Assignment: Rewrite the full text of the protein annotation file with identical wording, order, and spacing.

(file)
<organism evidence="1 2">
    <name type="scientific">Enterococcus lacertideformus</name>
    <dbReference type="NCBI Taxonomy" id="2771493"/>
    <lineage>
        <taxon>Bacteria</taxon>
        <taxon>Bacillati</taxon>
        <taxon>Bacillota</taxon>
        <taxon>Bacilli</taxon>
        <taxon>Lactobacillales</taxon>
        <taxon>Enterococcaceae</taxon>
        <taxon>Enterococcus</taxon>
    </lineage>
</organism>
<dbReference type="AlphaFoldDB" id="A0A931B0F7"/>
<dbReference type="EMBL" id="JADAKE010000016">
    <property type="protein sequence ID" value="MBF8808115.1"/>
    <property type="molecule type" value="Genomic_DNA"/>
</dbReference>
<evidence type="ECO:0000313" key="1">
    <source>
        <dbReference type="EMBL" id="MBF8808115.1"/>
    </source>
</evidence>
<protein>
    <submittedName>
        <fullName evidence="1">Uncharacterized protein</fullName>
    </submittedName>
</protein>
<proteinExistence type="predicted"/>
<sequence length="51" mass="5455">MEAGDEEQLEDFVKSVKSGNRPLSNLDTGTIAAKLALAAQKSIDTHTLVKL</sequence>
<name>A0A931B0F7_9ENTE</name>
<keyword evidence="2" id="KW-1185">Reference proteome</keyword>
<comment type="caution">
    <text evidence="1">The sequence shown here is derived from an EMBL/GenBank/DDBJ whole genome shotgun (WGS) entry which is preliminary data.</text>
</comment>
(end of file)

<organism evidence="1 2">
    <name type="scientific">Enterococcus lacertideformus</name>
    <dbReference type="NCBI Taxonomy" id="2771493"/>
    <lineage>
        <taxon>Bacteria</taxon>
        <taxon>Bacillati</taxon>
        <taxon>Bacillota</taxon>
        <taxon>Bacilli</taxon>
        <taxon>Lactobacillales</taxon>
        <taxon>Enterococcaceae</taxon>
        <taxon>Enterococcus</taxon>
    </lineage>
</organism>
<dbReference type="AlphaFoldDB" id="A0A931B0F7"/>
<dbReference type="EMBL" id="JADAKE010000016">
    <property type="protein sequence ID" value="MBF8808115.1"/>
    <property type="molecule type" value="Genomic_DNA"/>
</dbReference>
<evidence type="ECO:0000313" key="1">
    <source>
        <dbReference type="EMBL" id="MBF8808115.1"/>
    </source>
</evidence>
<protein>
    <submittedName>
        <fullName evidence="1">Uncharacterized protein</fullName>
    </submittedName>
</protein>
<proteinExistence type="predicted"/>
<sequence length="51" mass="5455">MEAGDEEQLEDFVKSVKSGNRPLSNLDTGTIAAKLALAAQKSIDTHTLVKL</sequence>
<name>A0A931B0F7_9ENTE</name>
<keyword evidence="2" id="KW-1185">Reference proteome</keyword>
<comment type="caution">
    <text evidence="1">The sequence shown here is derived from an EMBL/GenBank/DDBJ whole genome shotgun (WGS) entry which is preliminary data.</text>
</comment>